Mongolia Through Time
From the Paleolithic to Genghis Khan
Genghis Khan and the Great Mongolian Empire
Mongolia Under Foreign Domination
The Road to Independence
The Communist Period
From Communism to Democracy
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Genghis Khan and the Great Mongolian Empire
Born into the aristocracy of the Kiyat clan, Borjigin tribe, Temujin (later Genghis Khan) might have followed his father Yesugei as clan chief. But the clan deserted his camp after Yesugei was murdered by Tatar enemies. Ten-year-old Temujin, his mother Ho'elun, and his siblings were left to the elements and their enemies. *

Over the next two decades, Temujin formed a group of faithful followers and arranged important alliances with various tribal chiefs, which helped him to succeed in his campaigns to reclaim first the Kiyat clan and then the Borjigin tribe. By 1189, he had united the Mongolian tribes. He then organized them to conquer his blood enemies, the Tatars, and then the Naiman (the powerful Turkic tribe to the west).

In 1206, the Great Huraltai (Great Assembly of Mongolian tribesmen) proclaimed Temujin supreme ruler of the Unified Mongolian State, giving him the title of Genghis Khan, or Universal Ruler. * Genghis Khan then reorganized the Mongolian tribal structure into a military organization. He divided the entire population into military units of tens, hundreds, and thousands, with accompanying households and cattle to supply provisions for them.

Genghis Khan's banners of peace (white horse-tails) and war (black horse-tails) displayed in the National Museum of Mongolian History. Between them is a recreation of a bow, arrows, and quiver from the time of Genghis Khan.
This reorganization shifted the people from a tribal to military-feudal form. He introduced strong discipline, law, and order, promoting education and knowledge, and encouraging economic prosperity for his citizens. Genghis Khan also introduced drastic liberal reforms (See Section 4). *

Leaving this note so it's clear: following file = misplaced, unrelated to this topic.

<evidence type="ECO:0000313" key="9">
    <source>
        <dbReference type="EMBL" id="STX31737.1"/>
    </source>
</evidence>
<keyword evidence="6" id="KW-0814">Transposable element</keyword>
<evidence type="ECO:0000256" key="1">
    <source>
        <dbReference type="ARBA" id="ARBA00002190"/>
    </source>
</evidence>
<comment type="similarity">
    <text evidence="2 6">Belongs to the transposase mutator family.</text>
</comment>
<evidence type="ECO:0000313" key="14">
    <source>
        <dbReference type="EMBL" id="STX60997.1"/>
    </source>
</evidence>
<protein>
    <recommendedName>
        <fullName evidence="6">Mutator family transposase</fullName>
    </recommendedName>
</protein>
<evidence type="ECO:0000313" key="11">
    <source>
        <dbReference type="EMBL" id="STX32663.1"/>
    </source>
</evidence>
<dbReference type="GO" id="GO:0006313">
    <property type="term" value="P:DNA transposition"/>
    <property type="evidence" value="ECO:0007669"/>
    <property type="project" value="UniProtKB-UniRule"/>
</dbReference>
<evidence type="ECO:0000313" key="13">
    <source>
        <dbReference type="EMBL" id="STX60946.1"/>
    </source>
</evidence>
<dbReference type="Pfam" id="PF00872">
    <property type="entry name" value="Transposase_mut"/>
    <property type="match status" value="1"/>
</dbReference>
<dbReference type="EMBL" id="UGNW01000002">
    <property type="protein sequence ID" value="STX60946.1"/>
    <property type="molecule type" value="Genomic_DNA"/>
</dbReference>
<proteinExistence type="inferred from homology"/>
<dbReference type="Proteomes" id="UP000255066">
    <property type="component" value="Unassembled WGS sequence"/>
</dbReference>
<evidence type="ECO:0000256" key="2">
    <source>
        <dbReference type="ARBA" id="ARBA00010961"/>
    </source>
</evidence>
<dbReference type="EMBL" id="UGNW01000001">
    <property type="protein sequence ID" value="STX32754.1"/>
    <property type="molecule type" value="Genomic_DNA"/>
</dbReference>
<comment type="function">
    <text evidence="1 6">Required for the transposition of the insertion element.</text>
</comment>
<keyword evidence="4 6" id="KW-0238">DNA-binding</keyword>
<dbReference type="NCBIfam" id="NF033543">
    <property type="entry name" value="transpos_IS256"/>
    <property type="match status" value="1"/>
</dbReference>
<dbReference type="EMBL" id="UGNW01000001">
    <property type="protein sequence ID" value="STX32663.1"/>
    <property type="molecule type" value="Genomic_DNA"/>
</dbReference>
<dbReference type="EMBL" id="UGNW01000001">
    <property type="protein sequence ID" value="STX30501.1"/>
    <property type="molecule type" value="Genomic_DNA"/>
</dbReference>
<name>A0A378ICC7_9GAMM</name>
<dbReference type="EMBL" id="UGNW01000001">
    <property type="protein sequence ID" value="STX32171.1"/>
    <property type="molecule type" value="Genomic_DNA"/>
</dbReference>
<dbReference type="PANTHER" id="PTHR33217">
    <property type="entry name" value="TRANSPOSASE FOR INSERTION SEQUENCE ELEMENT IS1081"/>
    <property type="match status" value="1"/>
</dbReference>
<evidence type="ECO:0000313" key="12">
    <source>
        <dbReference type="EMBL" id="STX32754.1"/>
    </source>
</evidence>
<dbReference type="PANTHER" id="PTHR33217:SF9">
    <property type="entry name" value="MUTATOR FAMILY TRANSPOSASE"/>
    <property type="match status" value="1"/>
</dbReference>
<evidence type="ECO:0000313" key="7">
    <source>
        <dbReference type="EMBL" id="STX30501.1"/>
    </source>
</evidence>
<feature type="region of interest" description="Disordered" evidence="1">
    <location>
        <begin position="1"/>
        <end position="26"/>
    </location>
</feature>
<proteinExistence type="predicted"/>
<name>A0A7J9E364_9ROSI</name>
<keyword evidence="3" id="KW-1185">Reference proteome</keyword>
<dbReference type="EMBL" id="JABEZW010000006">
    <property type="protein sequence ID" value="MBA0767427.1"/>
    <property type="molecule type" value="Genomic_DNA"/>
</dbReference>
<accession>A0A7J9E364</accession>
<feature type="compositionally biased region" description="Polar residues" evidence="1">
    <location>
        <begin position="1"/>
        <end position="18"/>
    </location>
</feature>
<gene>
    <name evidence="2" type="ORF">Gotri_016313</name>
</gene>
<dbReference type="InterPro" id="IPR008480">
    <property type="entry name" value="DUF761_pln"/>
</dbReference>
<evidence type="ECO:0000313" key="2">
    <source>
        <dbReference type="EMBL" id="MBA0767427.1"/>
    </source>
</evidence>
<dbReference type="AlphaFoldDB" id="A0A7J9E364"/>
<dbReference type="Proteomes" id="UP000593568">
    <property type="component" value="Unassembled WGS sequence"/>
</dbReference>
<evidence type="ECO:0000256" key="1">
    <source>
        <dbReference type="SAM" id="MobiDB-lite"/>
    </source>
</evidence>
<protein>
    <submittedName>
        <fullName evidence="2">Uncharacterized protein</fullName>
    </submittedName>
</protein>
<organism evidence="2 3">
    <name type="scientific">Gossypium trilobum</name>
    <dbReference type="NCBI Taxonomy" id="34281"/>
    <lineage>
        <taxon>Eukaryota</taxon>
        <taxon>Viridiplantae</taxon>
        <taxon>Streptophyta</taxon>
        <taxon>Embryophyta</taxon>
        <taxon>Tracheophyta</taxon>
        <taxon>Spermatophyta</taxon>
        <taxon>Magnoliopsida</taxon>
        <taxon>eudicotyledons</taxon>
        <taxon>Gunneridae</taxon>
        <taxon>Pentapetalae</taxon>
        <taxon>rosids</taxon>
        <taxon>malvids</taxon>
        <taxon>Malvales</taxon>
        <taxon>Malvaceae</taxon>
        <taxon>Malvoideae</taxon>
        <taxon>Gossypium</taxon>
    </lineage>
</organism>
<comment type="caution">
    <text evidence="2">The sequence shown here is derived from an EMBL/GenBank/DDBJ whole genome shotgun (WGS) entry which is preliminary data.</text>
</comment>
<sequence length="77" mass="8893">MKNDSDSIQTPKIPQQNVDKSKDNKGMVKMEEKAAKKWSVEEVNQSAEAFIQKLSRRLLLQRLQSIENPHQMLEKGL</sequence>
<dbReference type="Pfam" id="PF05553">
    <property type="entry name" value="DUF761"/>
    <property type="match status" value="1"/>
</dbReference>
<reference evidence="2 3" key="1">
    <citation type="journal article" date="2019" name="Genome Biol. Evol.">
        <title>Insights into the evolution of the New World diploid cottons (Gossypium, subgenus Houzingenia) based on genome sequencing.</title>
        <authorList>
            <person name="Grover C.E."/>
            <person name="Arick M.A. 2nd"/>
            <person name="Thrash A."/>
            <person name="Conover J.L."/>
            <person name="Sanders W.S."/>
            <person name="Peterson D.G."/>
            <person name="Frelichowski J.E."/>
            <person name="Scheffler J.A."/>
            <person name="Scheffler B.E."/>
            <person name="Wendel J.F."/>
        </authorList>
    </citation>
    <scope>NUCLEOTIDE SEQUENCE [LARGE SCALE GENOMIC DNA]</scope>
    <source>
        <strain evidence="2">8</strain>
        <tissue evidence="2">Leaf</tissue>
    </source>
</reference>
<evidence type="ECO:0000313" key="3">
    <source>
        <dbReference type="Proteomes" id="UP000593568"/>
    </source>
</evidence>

After devoting 5 years (1204-1209) to the internal organization of the newly unified state, Genghis Khan began his expansive military campaigns against neighboring groups and then more distant empires. At the time of his death (1227), he had conquered the territory from China to the Caspian Sea. * "Genghis Khan also introduced drastic liberal reforms."
Genghis Khan's son Ogodei succeeded him in 1229, and he and other descendants extended the empire until it stretched from the Black Sea to the Korean Peninsula, from the rest of the Russian princedoms to the Bulgar principalities, Central Asian territories, and all of East Asia. * His grandson Kubilai Khan established the Yuan Dynasty in China, moving the Mongolian capital from Harhorin (Karakorum) in Mongolia to Dadu (later called Beijing), where he ruled over Mongolia and China. The Yuan Dynasty lasted a little more than 100 years (1264-1368). Batu Khan, another grandson and warlord, led the Golden Horde (13-15th centuries) in the conquest of Hungary, Bulgaria, and Russia in the west and Central Asia. The Ilkhanates of the Middle East, originally ruled by Genghis Khan's sons, and India established rule over the highly civilized nations of Iran, Iraq, Mesopotamia, India, and Persia.

The conquered populations endured many hardships from the Mongolian conquests, such as burned and destroyed cities, heavy taxation, and forced labor; once conquered, they had to pay tribute. But the Mongolian Empire brought about positive effects as well. The great expanse of the empire allowed trade and travel to flourish between different countries, encouraging continued trade along the famous Silk Road and forming additional trade routes throughout the vast Eurasian continent.

The Mongolian Empire brought together western and eastern cultures, allowing them to intertwine. The Mongolian capital Harhorin, built during Ogedei's rule around 1235, had a metropolitan culture and served as a center of trade, multicultural exchange of arts and sciences, and as a religious haven.

Genghis Khan as statesman, by Chimiddorj, 2001.
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